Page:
Baltimore County's police and fire departments are being investigated for possible discriminatory hiring practices.
The county was notified of the investigation Jan. 30 in a two-page letter from the U.S. Department of Justice's Civil Rights Division that was obtained by Patch.
County Executive Kevin Kamenetz apparently acknowledged receiving the letter in a 10-page letter to Rep. Elijah Cummings, according to the Baltimore Sun, which first reported the probe.
In the letter, Kamenetz "acknowledged that women and minorities have been "underrepresented" in the fire department and in some sections of the police department," The Sun reported.
Don Mohler, a county spokesman and Kamenetz's chief of staff, declined to release the letter to Cummings referenced in the newspaper report.
"At the present time, the Department desires more information regarding the hiring of African-Americans in the protective services positions within the Baltimore County Police Department and Baltimore County Fire Department so that we may fully evaluate whether or not the County is in violation of" Title VII of the Civil Rights Act of 1964, reads a Jan. 30, 2012 letter signed by Thomas E. Perez, assistant attorney general.
"Title VII prohibits an employer from discriminating against an individual on the basis of race, color, religion, sex or national origin," Perez's letter states.
The investigation of county government is the latest by the Department of Justice. Currently, the county is in negotiations with the department on violations of the Americans with Disabilities Act involving 13 county employees.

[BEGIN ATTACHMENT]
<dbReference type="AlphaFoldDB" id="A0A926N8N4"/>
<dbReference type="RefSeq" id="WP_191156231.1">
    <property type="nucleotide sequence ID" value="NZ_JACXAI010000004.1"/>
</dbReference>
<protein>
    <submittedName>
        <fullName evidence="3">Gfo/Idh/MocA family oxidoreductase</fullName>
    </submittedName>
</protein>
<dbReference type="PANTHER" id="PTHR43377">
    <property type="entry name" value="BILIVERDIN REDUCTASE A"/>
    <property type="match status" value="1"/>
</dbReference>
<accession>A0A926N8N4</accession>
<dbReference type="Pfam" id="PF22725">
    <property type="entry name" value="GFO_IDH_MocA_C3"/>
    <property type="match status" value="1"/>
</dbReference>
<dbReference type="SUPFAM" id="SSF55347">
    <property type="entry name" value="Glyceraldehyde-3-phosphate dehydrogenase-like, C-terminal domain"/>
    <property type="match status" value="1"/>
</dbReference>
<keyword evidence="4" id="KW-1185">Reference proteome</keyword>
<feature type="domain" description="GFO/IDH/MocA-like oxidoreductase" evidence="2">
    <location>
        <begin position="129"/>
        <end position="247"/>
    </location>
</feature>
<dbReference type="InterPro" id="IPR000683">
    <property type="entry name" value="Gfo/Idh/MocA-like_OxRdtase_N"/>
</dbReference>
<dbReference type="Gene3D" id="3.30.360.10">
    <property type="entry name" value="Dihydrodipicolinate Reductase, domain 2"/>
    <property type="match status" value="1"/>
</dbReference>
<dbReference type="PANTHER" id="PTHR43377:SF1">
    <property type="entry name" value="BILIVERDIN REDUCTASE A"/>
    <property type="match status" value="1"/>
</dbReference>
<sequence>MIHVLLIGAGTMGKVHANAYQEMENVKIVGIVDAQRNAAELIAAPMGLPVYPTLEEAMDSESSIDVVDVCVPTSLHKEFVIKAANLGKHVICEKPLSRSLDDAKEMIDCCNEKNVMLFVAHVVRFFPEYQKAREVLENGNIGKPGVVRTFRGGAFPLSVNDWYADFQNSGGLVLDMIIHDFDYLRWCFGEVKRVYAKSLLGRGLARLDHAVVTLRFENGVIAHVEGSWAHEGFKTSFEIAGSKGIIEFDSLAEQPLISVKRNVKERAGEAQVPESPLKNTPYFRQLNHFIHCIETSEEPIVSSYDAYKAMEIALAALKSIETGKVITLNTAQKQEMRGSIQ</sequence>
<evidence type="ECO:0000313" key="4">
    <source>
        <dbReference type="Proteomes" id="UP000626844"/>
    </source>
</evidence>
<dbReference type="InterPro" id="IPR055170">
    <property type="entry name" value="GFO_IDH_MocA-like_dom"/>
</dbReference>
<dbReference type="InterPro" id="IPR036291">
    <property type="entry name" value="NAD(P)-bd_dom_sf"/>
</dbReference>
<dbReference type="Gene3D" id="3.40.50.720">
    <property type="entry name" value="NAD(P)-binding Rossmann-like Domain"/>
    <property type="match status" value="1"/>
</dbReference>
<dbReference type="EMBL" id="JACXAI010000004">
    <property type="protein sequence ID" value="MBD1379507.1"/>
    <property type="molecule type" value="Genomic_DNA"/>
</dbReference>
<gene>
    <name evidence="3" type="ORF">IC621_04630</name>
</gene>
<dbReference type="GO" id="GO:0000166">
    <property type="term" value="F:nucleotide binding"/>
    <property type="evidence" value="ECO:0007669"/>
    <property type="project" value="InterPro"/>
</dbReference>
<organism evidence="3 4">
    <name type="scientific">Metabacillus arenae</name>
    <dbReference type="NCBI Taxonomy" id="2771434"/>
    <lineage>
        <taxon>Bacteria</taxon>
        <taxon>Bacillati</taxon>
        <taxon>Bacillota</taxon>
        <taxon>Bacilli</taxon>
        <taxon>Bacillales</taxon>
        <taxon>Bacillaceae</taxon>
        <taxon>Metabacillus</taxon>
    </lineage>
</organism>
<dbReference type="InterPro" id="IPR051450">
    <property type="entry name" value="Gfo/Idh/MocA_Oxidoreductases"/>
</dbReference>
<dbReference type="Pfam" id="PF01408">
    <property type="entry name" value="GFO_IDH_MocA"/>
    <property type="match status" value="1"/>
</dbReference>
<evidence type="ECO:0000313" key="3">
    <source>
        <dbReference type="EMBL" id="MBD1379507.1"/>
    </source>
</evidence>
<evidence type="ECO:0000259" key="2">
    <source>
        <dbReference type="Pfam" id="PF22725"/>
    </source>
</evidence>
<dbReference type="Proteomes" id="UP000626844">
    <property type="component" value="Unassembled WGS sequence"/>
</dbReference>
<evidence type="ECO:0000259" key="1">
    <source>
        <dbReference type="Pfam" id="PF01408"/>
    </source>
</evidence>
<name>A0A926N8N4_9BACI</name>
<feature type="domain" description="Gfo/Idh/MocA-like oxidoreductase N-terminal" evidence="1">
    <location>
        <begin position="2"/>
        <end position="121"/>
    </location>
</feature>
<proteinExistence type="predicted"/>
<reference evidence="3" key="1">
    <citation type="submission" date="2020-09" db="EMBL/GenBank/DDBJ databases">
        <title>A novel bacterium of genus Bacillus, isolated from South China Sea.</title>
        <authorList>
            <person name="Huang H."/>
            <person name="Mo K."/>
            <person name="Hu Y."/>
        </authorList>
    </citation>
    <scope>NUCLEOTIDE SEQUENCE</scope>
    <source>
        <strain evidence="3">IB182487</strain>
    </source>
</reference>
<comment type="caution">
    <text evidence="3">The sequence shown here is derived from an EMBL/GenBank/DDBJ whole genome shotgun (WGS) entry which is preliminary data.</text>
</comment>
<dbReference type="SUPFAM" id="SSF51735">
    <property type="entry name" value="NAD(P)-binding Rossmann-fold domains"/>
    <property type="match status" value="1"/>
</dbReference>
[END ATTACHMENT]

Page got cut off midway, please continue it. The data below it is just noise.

More than a dozen other complaints filed since last summer are reportedly under investigation by the Equal Employment Opportunity Commission.
Last month, the county settled a lawsuit with a police department applicant who sued, claiming he was rejected because he had diabetes. The county settled that suit for $95,000.
In August, the county lost an appeal in federal court and was ordered to pay Detective William Blake $225,000 plus interest for the April 2010 jury decision. The county ultimately will be responsible for paying legal fees, which currently total nearly $600,000, to Kathleen Cahill, Blake's Towson-based lawyer. A petition is pending on the final award of the legal fees.
"It seems only the federal government will make this county obey the law," said Cahill.
"It is astounding to see a government behave like this in the year 2012. They apparently believe they are above the law," Cahill continued. "[The county's] blatant violations of the ADA have persisted for years, unabated. They have even broadened their scheme after the Department of Justice advised them that they were violating the law."